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Farrell’s Ireland focused on peaking for World Cup after beating All Blacks | Ireland rugby union team


November has become synonymous with men growing extra facial hair for charity and Ireland beating the All Blacks. After 110 barren years they have managed three wins in the fixture, starting in Chicago in 2016. That they have all been out of competition is a point not lost in this constituency.

“If this is the peak, it’s no good for anybody,” Ireland’s captain, Johnny Sexton, said. “There is definitely room for improvement individually and you can see some of the stuff in the first half in terms of taking our chances. We could have scored a few tries in the first half. We need to keep our feet on the ground and keep improving. This is just the start and we need to keep building. The thing about beating New Zealand – it gives a lift to the country but you don’t get a trophy for it.”

Neither do you get passage to a World Cup semi-final, uncharted territory for Ireland, and already the target for the coach Andy Farrell at France 2023. Given Ireland’s ability to excel in the gap between World Cups there is already an exercise under way here in self-restraint.

Not that it was evident when Joey Carbery, Sexton’s replacement late in the game, slotted his second penalty with a minute left to make the game safe. Between the football match against Portugal last Thursday and the New Zealand game there were more than 100,000 punters in the Aviva in 48 hours. It sounded like both crowds combined when Carbery hit the target. It was front- and back-page news with the Sunday Independent calling it “Just Glorious”, and the Sunday Times telling us: “You better believe it”. Worryingly, The Irish Daily Mail declared it “A New Dawn”. Experience of World Cups would suggest six months out from the tournament is the optimum time for the break of day.

For Farrell, the prospect of eight wins in a row now presents itself in the shape of Argentina on Sunday. A few key changes in his pack have transformed the power surge around the field. Shifting Andrew Porter from tighthead to loose – where he started out his career – has been a huge success. The athleticism of Rónan Kelleher and Tadhg Furlong now gives Ireland a world class front row.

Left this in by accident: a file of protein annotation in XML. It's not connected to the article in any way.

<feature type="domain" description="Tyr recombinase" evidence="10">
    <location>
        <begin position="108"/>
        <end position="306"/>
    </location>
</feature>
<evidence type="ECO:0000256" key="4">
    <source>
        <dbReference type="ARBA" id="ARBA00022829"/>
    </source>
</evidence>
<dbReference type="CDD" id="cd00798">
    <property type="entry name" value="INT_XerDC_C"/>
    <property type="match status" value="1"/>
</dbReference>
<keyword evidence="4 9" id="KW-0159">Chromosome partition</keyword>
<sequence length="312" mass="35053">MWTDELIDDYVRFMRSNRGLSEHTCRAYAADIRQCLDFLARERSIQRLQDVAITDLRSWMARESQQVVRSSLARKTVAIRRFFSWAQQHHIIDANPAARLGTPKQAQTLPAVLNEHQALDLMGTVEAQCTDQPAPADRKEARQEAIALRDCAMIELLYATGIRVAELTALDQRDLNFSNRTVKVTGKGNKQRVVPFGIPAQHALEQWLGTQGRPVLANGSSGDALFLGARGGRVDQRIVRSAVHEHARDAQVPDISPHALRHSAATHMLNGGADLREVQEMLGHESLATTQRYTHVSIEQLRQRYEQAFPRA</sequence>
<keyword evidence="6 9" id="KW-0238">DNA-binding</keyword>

Iain Henderson’s return from injury makes a big difference, but it was man of the match Caelan Doris who stole the show against New Zealand. Doris has had his issues with concussion and needed to take a long break to get himself right. He was outstanding, with and without the ball, keeping the All Blacks under pressure for long periods.

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“I was really impressed by their high tempo game,” the New Zealand coach, Ian Foster, said. “It kept us chasing and at the end, when it really mattered, we didn’t have the composure to take it [the chances]. They played a pressure game similar to several of the games we’ve faced them in before, so congratulations to them.”

Farrell will have to spread the love across the squad now and give game time to others in the 38-man group. If the World Cup is the ultimate goal then establishing depth is a priority and Sunday will shine some light on that. So will next summer. Ireland are due in New Zealand for a three-match Test series in June and July. It is described by one travel agent as “ideal preparation for Rugby World Cup 2023”. And of course it is – it might be better though to focus on getting out of there in one piece.

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